Ross Jennings became one of New Zealand’s more prolific television producers — but his childhood ambition was to be an actor.
Born on 13 November 1944, Jennings grew up in Taihape and Hawera, where he joined the local repertory society. He was brought up by his mother; his father died in the army, during the Second World War.
Jennings spent time in touring companies Children’s Art Theatre and the New Zealand Players, as well as Wellington's Downstage Theatre. In 1963 he travelled to England, having scored a QEll Arts Council grant on his second attempt, to study acting (Kiri Te Kanawa is said to have beaten him first time around). He spent the next six years in repertory — three in the southern city of Salisbury — and got his first taste of directing, which he loved from the outset.
Around 1969 Jennings returned to New Zealand, and started as artistic director of Whanganui's Four Seasons Theatre. But television soon beckoned, and he started work as a floor manager in the NZ Broadcasting Corporation’s Drama Department, before training as a director and producer.
Jennings moved to sports and then Country Calendar, where he was responsible for New Zealand television’s first full frontal male nudity (musterers skinny dipping in mountain streams).
Drama directing was a logical extension of his skills and experience. Following the split of New Zealand channels into TV One and second channel South Pacific Television, he was part of Michael Scott-Smith’s TV One drama section based at Avalon Television Centre, which Jennings described as specialising in "raw, honest, New Zealand stories". A heady era for television drama, it meant permanent jobs for core cast and crew for the first time. They were "good days, important days — alive, vibrant and wonderful. We were encouraged to give things a go. There were no rules — so we couldn’t break them".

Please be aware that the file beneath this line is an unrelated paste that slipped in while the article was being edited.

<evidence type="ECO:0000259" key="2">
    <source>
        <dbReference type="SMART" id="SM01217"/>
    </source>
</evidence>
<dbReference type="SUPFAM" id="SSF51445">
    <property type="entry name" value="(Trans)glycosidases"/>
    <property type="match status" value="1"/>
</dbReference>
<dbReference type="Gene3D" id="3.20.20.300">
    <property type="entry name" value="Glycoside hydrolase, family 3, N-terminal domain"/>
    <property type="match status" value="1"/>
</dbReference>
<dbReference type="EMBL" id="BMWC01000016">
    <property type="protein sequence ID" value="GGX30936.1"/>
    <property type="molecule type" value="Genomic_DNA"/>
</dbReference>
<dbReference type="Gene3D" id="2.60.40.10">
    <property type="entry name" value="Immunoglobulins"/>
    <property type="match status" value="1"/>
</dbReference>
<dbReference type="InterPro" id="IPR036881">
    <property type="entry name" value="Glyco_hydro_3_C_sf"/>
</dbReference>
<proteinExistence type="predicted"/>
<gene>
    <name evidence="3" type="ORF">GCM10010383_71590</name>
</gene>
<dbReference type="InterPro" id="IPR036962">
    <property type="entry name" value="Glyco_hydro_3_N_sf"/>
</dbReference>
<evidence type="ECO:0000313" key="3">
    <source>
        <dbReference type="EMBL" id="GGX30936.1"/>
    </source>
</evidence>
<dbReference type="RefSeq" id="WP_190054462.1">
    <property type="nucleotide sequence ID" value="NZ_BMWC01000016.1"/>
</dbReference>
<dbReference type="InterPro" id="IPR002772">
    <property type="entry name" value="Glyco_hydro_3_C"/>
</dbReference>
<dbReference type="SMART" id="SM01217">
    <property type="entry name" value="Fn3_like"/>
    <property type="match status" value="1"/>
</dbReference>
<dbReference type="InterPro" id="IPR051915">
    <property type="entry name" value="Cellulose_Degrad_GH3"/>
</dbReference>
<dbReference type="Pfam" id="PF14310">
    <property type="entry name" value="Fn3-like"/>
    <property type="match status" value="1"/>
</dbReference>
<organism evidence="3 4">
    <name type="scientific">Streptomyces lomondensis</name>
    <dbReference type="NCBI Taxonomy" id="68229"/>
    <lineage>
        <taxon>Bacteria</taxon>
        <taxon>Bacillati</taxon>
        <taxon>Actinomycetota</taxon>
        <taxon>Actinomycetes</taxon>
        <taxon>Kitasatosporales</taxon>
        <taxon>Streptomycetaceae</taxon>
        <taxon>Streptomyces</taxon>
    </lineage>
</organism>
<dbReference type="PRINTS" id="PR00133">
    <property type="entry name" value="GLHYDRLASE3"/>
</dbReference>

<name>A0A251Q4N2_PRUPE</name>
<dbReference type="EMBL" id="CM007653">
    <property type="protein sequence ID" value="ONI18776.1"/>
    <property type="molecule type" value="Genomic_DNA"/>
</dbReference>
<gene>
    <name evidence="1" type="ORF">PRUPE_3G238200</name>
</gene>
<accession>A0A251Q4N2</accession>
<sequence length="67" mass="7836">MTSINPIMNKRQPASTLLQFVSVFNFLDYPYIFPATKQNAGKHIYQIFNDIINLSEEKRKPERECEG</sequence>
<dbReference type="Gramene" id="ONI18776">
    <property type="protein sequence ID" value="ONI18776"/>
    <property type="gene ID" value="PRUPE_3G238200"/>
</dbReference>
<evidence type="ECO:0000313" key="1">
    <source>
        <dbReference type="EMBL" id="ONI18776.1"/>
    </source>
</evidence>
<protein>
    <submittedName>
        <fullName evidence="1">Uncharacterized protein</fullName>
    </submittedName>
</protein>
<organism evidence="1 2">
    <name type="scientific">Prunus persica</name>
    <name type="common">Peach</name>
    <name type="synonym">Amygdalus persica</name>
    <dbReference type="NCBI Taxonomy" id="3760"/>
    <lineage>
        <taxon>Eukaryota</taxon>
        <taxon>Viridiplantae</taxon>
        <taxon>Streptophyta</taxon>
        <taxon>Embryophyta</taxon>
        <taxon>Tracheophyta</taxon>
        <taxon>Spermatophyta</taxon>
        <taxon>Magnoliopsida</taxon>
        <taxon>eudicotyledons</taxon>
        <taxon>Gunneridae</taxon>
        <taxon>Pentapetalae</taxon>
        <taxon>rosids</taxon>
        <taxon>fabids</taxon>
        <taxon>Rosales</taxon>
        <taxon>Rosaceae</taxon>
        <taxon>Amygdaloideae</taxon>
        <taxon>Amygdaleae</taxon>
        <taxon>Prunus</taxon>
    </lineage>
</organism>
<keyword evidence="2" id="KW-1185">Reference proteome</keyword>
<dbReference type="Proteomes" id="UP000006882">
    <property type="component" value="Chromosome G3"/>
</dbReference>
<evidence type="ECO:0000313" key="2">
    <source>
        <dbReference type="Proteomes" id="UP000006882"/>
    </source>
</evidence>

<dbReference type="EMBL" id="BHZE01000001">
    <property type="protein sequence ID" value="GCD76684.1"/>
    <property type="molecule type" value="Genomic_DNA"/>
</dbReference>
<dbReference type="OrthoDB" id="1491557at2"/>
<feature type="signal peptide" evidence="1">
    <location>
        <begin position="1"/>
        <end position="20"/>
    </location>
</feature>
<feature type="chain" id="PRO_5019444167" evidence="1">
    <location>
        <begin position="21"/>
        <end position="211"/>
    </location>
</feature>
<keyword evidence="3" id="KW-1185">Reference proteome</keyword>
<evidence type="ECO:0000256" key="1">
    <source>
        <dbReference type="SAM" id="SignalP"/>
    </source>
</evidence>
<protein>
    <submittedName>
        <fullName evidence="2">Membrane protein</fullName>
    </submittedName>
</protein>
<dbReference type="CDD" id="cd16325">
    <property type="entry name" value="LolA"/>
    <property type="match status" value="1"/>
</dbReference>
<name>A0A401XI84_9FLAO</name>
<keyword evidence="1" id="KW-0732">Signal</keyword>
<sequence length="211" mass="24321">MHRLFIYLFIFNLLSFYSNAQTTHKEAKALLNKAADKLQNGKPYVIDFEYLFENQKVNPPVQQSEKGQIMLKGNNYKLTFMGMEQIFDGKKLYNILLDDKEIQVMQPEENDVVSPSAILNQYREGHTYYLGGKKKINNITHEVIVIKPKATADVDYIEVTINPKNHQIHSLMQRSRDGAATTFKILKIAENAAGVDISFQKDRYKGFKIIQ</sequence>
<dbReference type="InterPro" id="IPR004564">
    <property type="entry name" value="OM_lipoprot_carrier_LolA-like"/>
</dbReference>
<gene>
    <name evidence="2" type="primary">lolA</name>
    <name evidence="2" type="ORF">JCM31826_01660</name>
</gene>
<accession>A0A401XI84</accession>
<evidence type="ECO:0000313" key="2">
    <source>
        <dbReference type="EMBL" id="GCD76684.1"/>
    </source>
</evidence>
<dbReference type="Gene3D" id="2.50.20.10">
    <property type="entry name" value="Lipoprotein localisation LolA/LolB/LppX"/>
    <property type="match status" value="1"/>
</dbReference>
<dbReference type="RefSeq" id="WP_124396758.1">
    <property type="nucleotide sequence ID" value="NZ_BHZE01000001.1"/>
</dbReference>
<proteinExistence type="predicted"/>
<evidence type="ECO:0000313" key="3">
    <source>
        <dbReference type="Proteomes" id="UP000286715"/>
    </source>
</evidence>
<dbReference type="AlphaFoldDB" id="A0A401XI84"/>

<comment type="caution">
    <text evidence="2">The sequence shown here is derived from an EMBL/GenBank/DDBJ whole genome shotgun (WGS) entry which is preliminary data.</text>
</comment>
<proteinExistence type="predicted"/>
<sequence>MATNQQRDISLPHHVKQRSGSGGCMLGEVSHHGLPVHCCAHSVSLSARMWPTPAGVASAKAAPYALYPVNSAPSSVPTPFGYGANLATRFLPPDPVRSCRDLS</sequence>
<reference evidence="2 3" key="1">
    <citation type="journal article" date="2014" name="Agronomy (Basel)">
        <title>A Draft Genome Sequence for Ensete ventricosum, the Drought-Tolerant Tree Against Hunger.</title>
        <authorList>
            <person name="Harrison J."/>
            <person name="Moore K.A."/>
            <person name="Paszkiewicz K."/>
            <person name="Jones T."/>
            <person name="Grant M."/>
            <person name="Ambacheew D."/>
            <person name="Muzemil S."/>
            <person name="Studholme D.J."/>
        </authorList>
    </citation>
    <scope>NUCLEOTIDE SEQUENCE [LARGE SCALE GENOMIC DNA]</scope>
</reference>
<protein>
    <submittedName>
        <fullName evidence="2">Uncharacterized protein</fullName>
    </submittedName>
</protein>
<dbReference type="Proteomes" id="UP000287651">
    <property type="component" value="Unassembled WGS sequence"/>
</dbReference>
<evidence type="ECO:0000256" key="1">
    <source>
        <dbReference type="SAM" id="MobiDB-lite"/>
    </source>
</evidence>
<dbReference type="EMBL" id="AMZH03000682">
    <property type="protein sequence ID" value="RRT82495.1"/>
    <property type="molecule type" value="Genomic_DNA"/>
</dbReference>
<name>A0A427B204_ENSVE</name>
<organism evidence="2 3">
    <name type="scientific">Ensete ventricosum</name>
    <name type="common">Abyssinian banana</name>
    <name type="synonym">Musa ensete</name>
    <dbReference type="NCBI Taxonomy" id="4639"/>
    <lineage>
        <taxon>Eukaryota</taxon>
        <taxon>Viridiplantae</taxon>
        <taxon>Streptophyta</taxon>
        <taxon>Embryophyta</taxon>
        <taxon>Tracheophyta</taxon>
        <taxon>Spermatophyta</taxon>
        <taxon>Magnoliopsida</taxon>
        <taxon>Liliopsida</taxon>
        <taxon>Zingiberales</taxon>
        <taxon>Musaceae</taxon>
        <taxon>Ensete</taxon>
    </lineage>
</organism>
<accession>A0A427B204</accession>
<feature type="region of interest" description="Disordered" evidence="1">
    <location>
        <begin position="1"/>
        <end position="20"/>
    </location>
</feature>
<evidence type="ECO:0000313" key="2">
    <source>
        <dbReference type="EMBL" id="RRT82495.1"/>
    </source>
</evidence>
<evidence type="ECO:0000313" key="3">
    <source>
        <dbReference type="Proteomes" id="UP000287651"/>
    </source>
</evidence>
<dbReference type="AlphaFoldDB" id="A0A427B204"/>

Highlights included New Zealand’s first soap Close to Home (made with "good heart and great determination" — alongside his work on the show as a producer, Jennings directed more than 150 episodes), Moynihan (a trade union drama starring Ian Mune), Rachel (starring Barbara Ewing) and two instalments of Mune's Feltex Award-winning children’s adventure The Mad Dog Gang.
When TV One and South Pacific Television amalgamated in 1980, Jennings became Head of Drama, charged with melding the competing departments back into one unit. Output needed to be maintained as budgets shrank, and, with fallout over the expense of The Governor still fresh, television drama remained under intense public and political scrutiny.
Following on from the success of earlier children’s dramas Hunter’s Gold and Children of Fire Mountain, Jennings oversaw the development of Under the Mountain and Sea Urchins. Jennings also gave the greenlight to Wayne Tourell's legal drama Hanlon, which Tourell had been pitching to TV executives for roughly 14 years. A hit in every sense, the series was purchased by American company Paramount after they'd viewed just one episode. Three Bruce Mason plays were also dramatised before the playwright’s death in 1983 — a series Jennings regarded as important, yet little mentioned.
In this period Jennings and kaumātua John Tahu were prime movers in the opening of a marae on the fourth floor at Avalon.
In 1983, Jennings resigned after working on the pilot for Inside Straight. He wanted fresh pastures, but also longed to be a hands-on producer again rather than mired in politicking. Australia was a logical destination. For several years, he'd spent time across the Tasman keeping up his directing, via dramas for Australian TV powerhouse Crawford Productions. After working on Prisoner and Carson’s Law (and developing 1985 telemovie I Live with Me Dad), he was appointed Crawford's Head of Development. His successes included sitcom Acropolis Now (based on hit stage play Wogs Out of Work) which ran for seven years.